My sewing cabinet housed almost 5 yards of this nice rust-colored corduroy for four years or so from the day that I originally found it at the thrift store to the long overdue day when I finally chose a pattern for it. The pattern I finally picked out, 1970s-era McCalls 3483, was also a thrift-store find. It is a size larger than I usually make, which made me uncertain about buying it, but for 50 cents I thought it was worth a try. When I imagined pairing it with my long-neglected corduroy, I thought that going a size up wouldn't make a difference to a loose over-garment, and I was right. I was actually surprised that I didn't need to narrow the shoulders, and the fit was good without any adjustments. I remember reading in one of my sewing books that the difference between pattern sizes is about 1 inch overall---which is a big difference if you are trying to make a fitted garment, but is very little difference in a loose or flowing garment so long as the fit is good around the shoulders. The one curious bit about the fit of this garment that I noticed is that the smock looks much shorter on the drawings on the pattern-cover compared to how it fits me in real life---which is almost down to my knees. I'm an average 5 foot 5 inches, in case any one else out there has this pattern and needs a reference for the length.
Since corduroy tends to shed and fray, I was careful to do faux-flat fell stitching on all of the seams, which had the nice benefit of giving them a top-stitched look on the outside. I also did top-stitching on the collar to keep it neat, as well as the cuffs and the narrow hem. I also used some scraps of old thrifted bias binding and sewed them by hand to the edges of the inside facing and sleeve openings so they won't have trouble going through the wash. This gave them a clean and neat finish, as well. McCalls 3483 has a lot of nice details: over-sized patch pockets, puffed sleeves with big cuffs, an exaggerated collar, and a neat yoke opening. Since the button closures called for loops, and I didn't want to deal with the hassle of trying to turn corduroy inside out (that sounds like a recipe for a headache), I cut little pieces of the selvage of the fabric and rolled them into little tubes and sewed them shut by hand. Then I made them into button loops and sewed them on to the yoke and cuffs by machine. The buttons are from JoAnns. I took my smock with me to see what kind of ball-shaped button I could find that matched the fabric, and was really happy to find these nice faux-leather ones in just the ride shade of ochre.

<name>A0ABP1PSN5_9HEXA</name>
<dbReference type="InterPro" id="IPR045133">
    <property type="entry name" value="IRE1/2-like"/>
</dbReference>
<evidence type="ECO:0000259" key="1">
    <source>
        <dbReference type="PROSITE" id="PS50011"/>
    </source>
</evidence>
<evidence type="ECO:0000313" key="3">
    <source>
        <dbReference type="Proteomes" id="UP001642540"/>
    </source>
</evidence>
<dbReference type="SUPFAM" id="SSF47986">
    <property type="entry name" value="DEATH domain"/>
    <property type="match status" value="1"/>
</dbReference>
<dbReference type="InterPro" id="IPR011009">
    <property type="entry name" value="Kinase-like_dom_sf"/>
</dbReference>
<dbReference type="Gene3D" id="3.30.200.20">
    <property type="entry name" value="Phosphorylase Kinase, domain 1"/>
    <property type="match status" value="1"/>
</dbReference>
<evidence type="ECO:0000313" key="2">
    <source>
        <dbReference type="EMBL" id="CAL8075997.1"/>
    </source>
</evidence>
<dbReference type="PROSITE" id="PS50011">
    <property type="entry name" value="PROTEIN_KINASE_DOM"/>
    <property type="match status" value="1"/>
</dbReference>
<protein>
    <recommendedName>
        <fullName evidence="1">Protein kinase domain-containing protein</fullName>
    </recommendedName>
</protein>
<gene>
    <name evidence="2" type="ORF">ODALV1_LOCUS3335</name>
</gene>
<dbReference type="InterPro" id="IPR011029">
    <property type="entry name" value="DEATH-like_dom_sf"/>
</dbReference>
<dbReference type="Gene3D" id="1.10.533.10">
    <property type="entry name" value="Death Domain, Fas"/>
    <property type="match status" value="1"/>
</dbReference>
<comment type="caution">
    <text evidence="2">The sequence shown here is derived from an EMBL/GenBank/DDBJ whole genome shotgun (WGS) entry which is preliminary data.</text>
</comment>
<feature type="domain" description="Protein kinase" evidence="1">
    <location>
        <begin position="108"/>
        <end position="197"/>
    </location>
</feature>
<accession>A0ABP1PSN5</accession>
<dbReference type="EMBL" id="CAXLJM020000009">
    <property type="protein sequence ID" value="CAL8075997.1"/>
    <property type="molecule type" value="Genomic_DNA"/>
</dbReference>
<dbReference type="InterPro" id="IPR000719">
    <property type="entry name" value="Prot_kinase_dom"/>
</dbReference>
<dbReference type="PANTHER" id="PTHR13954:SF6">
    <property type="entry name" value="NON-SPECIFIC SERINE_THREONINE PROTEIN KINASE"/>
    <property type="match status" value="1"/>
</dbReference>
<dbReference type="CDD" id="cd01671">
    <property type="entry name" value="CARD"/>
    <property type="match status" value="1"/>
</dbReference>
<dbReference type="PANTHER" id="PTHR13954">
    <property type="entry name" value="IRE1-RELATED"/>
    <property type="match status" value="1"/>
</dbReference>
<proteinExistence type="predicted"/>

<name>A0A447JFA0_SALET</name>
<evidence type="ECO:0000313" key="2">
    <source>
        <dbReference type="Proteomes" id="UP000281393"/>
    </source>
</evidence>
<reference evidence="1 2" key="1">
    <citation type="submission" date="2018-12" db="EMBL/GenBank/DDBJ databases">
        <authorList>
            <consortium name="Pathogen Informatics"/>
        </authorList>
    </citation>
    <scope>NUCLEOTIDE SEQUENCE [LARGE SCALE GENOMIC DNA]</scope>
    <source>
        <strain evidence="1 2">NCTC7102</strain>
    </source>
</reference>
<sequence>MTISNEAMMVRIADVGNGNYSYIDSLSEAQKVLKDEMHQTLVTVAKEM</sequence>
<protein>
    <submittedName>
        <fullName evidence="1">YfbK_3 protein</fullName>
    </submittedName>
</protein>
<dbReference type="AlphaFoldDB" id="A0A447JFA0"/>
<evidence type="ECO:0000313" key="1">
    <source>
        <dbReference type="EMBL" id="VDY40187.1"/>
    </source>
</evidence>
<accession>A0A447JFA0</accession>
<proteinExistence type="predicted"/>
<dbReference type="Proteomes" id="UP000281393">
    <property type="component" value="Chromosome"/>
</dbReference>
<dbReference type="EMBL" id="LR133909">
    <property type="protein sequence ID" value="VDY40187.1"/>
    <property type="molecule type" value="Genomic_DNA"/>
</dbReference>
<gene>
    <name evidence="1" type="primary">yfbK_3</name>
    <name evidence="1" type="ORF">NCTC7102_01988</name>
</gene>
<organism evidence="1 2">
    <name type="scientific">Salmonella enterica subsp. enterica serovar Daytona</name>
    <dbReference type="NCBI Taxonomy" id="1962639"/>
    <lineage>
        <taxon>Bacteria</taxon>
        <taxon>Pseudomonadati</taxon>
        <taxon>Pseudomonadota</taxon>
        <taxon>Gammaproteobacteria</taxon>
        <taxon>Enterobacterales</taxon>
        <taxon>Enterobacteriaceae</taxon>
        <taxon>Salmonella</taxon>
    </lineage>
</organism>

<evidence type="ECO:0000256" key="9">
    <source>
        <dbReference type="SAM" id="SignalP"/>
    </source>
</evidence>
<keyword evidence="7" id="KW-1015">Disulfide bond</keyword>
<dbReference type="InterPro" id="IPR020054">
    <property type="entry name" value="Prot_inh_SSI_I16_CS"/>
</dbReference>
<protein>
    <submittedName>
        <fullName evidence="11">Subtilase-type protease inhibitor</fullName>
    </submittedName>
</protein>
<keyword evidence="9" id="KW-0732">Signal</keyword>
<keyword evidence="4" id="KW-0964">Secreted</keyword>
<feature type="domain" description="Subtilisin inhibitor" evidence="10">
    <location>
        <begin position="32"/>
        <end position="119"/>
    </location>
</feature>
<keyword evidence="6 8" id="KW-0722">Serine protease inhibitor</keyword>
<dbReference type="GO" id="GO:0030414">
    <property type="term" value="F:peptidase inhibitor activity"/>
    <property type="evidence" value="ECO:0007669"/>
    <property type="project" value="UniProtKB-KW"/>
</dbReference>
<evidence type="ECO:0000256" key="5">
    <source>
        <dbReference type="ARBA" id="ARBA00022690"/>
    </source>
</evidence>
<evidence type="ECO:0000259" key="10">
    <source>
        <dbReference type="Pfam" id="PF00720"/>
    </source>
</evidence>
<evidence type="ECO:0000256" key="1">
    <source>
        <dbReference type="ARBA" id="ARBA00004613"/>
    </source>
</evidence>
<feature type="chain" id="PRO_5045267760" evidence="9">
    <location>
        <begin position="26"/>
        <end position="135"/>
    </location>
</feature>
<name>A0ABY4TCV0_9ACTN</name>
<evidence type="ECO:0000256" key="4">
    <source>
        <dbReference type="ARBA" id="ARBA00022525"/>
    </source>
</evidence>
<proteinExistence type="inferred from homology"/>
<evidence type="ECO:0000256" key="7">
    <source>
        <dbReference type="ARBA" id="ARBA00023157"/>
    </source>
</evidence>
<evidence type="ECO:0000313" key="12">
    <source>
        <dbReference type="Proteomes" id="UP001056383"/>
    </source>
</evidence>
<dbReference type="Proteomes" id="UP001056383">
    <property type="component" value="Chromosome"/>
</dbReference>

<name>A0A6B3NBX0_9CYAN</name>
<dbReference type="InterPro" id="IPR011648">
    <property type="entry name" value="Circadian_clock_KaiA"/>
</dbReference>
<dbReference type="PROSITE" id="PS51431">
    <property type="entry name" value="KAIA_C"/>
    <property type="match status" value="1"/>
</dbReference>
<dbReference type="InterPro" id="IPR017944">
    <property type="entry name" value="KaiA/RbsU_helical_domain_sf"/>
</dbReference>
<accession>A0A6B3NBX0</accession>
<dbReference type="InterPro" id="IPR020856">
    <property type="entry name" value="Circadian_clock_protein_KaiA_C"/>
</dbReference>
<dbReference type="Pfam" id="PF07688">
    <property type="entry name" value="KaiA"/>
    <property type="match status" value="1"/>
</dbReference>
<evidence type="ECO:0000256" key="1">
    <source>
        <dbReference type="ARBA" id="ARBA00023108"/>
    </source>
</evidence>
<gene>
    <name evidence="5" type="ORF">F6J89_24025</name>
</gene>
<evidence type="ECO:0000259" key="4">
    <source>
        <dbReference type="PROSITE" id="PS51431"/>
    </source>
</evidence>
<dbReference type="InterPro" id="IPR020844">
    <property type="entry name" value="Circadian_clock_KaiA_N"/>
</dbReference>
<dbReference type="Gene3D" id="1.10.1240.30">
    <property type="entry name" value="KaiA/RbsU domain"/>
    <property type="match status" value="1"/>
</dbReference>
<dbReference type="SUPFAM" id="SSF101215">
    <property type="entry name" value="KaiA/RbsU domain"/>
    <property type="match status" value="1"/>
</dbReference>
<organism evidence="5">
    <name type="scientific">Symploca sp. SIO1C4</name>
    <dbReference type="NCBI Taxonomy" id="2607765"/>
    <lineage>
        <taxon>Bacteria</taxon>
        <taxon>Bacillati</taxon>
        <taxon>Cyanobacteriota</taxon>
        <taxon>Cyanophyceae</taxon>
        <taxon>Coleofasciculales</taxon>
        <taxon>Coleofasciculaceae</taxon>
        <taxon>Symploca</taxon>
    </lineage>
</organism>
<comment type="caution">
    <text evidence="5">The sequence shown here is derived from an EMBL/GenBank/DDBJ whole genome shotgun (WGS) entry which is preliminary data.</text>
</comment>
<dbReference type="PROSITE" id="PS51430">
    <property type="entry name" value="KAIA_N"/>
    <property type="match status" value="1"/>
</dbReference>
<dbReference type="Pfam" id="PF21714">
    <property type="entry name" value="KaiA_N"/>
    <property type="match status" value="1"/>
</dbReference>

I think this smock makes a stylish alternative to wearing a sweater indoors all winter long. And in the fall and the spring, it is the perfect lightweight pullover jacket. I made a purse to match it out of scraps leftover from my smock and a wooden purse handle set that I bought half-off from JoAnns for the grand total of $4! The inside of the purse is lined with scraps from my Folkwear shirtdress. The last of the corduroy scraps leftover from both smock and purse recently got used by my husband as details on a shirt he is almost finished sewing. This ended up being a rather thrifty outfit, especially worn over my old brown smock dress that has some paint stains on it (which my new corduroy smock nicely covers up), and worn with the clogs that were given to me for my birthday. It makes me glad that we can take something that no one wanted and use every scrap of it to make not just one, but three interesting new useful things that will bring pleasure to Mr Rat and me.
I know this photo is terribly blurry, but Gia looks so charming that I couldn't resist adding it.